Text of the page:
Helicopter transportation company PHI Inc is expected to widen pricing on its senior secured notes offering, as investors voice concerns around the deal’s collateral package, as well as the firm’s high leverage and exposure to the volatile oil and gas market, said six sources following the deal.
Led by UBS, the B3/B- rated USD 500m five-year non-call two senior secured bond was launched on Monday (18 June), with the roadshow ending today and pricing expected thereafter.
Whispers were circulated at 9% earlier in the week, but have now drifted wider to north of 10%, according to two buyside sources following the deal. The company is also expected to amend the covenant package to tighten restrictions around asset transfers, sources said.
Along with a proposed USD 100m term loan due 2021, proceeds for the notes will repurchase and redeem PHI’s existing USD 500m 5.25% senior unsecured notes due 2019, fully pay down and retire the existing revolver, and fund general corporate purposes. In conjunction with the notes offering, the company will also enter into a new USD 75m revolving credit facility.
PHI’s recent acquisition of HNZ Group’s offshore business at the end of 2017 has driven increased revenues by boosting the company’s presence in international oil and gas end markets, the company said in deal documents.
The company’s oil and gas business contributed 59.6% of operating revenues in 1Q18, compared to 51.5% in FY17, according to deal documents. Over the same period, the air medical division’s contribution dropped to 35.5% from 44.4%. The technical services business made up the balance.
Sources noted that the company’s growing reach in oil and gas also increased its exposure to volatility in the space.
“More than half of the business is exposed to offshore and deepwater, a sector that we don’t think will stabilize for another few years,” said a buysider. “The company is asking investors to have faith in the oil and gas market.”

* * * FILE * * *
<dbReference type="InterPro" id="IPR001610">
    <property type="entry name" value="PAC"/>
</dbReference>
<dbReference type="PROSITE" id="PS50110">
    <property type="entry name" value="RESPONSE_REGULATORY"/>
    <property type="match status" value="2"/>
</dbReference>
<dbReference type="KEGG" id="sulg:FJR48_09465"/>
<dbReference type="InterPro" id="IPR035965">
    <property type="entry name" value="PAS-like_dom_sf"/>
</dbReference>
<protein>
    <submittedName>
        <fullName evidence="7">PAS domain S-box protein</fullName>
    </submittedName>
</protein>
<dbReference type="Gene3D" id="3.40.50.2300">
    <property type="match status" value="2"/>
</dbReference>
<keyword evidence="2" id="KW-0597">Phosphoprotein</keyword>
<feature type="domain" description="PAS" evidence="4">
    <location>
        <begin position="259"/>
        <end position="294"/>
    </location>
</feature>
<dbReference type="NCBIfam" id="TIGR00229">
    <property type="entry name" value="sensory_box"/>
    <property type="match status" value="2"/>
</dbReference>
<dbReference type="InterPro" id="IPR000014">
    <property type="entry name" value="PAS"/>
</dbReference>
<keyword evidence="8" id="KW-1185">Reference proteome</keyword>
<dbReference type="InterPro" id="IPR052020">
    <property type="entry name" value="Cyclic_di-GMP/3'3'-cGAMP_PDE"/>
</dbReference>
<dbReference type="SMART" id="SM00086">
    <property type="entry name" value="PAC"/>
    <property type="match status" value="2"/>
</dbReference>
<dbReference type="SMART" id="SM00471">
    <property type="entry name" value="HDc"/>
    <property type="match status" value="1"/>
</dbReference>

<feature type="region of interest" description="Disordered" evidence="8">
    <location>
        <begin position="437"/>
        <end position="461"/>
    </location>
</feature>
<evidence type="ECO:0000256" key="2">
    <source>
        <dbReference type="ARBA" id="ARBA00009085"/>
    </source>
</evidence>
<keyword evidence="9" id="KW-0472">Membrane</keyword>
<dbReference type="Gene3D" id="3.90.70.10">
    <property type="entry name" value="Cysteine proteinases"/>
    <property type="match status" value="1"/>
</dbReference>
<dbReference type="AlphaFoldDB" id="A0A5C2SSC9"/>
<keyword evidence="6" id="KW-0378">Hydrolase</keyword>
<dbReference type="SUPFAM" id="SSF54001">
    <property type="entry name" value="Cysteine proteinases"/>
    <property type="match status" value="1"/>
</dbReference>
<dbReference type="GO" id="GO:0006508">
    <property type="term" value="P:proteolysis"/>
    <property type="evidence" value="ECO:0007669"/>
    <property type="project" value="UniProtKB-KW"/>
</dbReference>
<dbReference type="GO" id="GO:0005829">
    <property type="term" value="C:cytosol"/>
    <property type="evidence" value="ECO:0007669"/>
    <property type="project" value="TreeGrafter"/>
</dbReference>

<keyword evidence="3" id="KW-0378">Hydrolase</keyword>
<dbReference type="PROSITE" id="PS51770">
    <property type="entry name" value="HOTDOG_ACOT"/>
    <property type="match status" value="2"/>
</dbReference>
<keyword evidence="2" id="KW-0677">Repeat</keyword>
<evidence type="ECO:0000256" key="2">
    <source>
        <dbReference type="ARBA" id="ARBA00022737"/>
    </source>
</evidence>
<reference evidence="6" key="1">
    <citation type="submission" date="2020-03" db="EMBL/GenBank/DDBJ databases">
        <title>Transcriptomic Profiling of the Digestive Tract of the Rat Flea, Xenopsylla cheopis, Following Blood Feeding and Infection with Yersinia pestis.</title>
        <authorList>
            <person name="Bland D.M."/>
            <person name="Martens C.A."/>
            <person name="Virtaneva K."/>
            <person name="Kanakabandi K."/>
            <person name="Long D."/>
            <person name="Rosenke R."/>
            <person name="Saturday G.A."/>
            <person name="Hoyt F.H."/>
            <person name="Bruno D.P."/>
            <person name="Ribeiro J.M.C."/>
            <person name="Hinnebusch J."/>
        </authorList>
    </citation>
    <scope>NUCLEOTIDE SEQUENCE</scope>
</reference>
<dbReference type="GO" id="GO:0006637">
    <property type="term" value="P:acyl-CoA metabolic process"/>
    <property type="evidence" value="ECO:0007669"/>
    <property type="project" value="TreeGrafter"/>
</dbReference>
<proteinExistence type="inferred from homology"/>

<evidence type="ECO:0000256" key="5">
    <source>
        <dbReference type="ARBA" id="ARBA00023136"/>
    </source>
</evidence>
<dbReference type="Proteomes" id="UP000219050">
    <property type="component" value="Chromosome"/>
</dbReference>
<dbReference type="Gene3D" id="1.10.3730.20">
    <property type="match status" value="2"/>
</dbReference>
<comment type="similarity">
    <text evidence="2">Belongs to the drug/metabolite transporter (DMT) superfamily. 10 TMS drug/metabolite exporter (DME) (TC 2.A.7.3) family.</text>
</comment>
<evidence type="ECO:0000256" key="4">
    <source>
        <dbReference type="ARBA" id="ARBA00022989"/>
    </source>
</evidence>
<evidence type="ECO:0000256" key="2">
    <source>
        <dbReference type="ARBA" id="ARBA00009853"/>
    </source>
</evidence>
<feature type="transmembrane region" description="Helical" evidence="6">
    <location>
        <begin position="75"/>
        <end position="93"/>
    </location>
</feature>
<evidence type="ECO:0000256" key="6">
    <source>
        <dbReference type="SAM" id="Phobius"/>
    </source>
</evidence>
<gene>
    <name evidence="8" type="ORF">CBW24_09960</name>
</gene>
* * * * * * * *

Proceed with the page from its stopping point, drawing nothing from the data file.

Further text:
That increased exposure to volatility comes alongside scant margin for error, with PHI’s leverage already high and cash flow looking tight, sources said.
PHI is levered around 8.6x, based on USD 69.7m LTM combined adjusted EBITDA and USD 600m in total debt, according to deal documents. Taking out the adjustments for the HNZ offshore acquisition, the company’s LTM EBITDA through 31 March drops to USD 22.6m.
Depending on how the oil and gas sector performs, sources estimated that PHI could be free cash flow neutral or burn up to USD 10m over the next year, assuming USD 80m-90m in adjusted EBITDA for 2018, USD 30m-40m in capex, USD 1m-2m in cash taxes and USD 50m-60m of interest expense.
Pro forma the new deal, the company’s liquidity includes approximately USD 7.4m in cash, USD 23.5m in short-term investments and USD 75m of availability through its new revolver.
Three sources who listened to the investor call on Tuesday (19 June) said that they did not feel the company had done much to ease buysiders’ concerns, despite facing plenty of questions. By Wednesday morning, buysiders said they were being informed that the book was still not filled, and pricing expectations had widened to at least the mid 10% area.
PHI’s existing USD 500m 5.25% senior unsecured notes due 2019 last traded today at 95 to yield 12.6%, according to MarketAxess.
The new notes offering is secured—but buysiders were underwhelmed with the collateral package, which carved out the air medical aircrafts without a clear valuation, sources said.
The collateral package for the secured bond includes 86 aircraft from its oil and gas segment, as well as a 66% pledge of the equity interests of PHI’s international holding company, according to deal documents.
Buysiders expressed some doubt over the valuation of the collateral. The aircraft were appraised at a value of USD 461.5m on 31 December in what deal documents referred to as “desktop valuation.”
The company revealed at the investor lunch that the valuations came from a database that draws on average valuations for similar aircraft, said a source following the deal.
One source used their own average valuation of USD 5m per aircraft, estimating that the collateral is worth around USD 400m—lower than the company’s USD 461.5m figure, and significantly short of the USD 600m the company is raising through the new bond and loan offering.
Sources were surprised that the air medical aircrafts were excluded of the collateral. “I don’t understand why they would do that,” said a buysider. “It might hurt them. I wouldn’t be surprised if the deal is pushed to a double-digit coupon based on the asset coverage, or lack thereof.”
Sources said they preferred Bristow Group’s USD 350m 8.75% senior secured bond due 2023 as it offered a better collateral package.
That deal, which was priced earlier this year, was trading today at 98.25 to yield 9.212%, according to MarketAxess.
PHI representatives did not respond to requests for comment. UBS declined to comment.